(This essay was originally published as two programme notes for concerts given at the 2018 Salzburg Festival by Daniel Barenboim, Michael Barenboim, and Kian Soltani.)
|MS, Piano Trio in D major, op.70 no.1|
As with so many genres – symphony, string quartet, piano sonata – Beethoven seems to have come to the piano trio at just the right time. So, at any rate, our understanding of musical history, inconceivable without him and his music, informs us. Growing out of later Baroque chamber music – solo instrument and obbligato keyboard, probably harpsichord, in two parts, with or without formal cello doubling of the bass line – the piano trios of Haydn and, later, Mozart paved the way (which is not to understand them only as having paved the way). As the early sonata ‘for piano with violin accompaniment’ gave way to a true chamber partnership, a ‘violin sonata’ in the modern sense, so did a relationship of equals emerge between violin, cello and piano and, in a few cases, between alternative ‘piano trio’ formations, for instance viola, clarinet and piano, as in Mozart’s ‘Kegelstatt’ Trio KV 498.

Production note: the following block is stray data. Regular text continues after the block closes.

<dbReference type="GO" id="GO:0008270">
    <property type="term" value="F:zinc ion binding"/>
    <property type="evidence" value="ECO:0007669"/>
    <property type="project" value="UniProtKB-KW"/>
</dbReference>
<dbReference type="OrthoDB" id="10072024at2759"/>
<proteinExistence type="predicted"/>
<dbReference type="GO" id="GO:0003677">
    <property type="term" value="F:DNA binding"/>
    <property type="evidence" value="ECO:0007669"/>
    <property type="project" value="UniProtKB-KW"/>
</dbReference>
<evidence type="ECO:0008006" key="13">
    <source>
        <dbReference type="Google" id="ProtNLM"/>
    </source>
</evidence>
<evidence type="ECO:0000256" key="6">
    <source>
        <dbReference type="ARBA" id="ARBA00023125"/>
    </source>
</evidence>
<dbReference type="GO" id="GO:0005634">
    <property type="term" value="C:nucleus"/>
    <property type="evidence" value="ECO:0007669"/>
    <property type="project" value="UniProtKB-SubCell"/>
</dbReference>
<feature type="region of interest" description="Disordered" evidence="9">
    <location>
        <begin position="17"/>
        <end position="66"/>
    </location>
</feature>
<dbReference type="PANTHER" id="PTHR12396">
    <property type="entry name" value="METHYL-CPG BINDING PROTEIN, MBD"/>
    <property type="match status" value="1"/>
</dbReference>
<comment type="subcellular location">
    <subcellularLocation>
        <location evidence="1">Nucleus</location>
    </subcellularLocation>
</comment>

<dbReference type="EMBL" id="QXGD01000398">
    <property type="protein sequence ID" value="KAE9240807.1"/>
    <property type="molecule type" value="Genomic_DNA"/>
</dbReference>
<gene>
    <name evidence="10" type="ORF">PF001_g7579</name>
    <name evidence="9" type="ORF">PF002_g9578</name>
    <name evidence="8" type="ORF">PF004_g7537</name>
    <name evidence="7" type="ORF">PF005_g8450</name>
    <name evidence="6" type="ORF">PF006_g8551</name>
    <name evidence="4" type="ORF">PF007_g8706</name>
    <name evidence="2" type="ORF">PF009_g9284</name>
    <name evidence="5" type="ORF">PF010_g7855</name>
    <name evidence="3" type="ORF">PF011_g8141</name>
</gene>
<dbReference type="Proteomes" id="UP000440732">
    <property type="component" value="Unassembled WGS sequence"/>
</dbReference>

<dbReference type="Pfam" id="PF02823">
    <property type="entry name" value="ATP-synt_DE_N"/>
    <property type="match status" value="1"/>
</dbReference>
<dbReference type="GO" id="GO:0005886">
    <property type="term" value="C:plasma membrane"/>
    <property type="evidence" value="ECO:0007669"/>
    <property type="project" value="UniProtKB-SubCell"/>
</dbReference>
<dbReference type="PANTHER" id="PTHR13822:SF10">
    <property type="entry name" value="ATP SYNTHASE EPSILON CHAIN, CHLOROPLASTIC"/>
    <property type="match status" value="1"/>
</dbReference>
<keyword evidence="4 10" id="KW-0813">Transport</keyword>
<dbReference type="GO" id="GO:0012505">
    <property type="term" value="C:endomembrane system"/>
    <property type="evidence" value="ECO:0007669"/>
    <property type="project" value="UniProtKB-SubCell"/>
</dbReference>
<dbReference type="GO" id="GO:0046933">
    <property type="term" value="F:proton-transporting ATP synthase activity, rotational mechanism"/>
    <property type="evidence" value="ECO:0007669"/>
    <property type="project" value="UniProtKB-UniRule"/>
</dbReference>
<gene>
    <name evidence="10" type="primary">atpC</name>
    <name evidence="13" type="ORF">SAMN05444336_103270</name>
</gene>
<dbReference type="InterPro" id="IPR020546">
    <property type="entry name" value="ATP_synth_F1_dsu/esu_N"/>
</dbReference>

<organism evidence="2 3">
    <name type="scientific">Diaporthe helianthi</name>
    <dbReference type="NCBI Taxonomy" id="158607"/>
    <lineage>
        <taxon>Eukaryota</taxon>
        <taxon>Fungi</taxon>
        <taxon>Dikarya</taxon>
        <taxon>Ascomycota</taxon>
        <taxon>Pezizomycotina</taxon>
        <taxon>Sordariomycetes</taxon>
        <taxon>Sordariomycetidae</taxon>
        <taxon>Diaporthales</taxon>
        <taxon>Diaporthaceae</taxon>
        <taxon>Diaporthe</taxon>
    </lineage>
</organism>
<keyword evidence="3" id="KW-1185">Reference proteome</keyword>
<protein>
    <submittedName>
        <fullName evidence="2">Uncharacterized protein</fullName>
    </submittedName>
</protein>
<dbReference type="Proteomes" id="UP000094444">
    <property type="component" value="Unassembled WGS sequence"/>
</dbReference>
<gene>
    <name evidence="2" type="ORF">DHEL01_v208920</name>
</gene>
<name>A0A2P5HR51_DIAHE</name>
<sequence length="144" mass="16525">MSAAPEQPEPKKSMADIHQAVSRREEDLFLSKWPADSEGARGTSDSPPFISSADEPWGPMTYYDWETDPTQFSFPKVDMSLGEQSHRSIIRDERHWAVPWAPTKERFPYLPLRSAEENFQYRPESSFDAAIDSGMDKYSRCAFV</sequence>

Haydn proved the true emancipator of the cello, so much so that, by the time of his later and Beethoven’s first trios, the violin-cello-piano formation was both favoured and standard – Beethoven even arranged his Second Symphony thus. He also used the formation in other, relatively ‘minor’ works: an early, short three-movement work in E flat major WoO 38, found and published after his death: the Variations on ‘Ich bin der Schneider Kakadu’ op.121a, most of which was probably written in 1793–4, although published much later; the B flat major Allegretto WoO 39, written as a gift for Maximiliane Brentano in 1812, again only published posthumously; and the Variations on an original theme in E-flat major op.44 (an early work whose opus number is again misleading). The 1797 Trio for piano, clarinet and cello, op.11, may also be performed with violin instead of clarinet. Beethoven’s most important contributions, however, are generally held to lie in the six ‘official’ piano trios.
Carl Alois, Fürst von Lichnowsky-Woschütz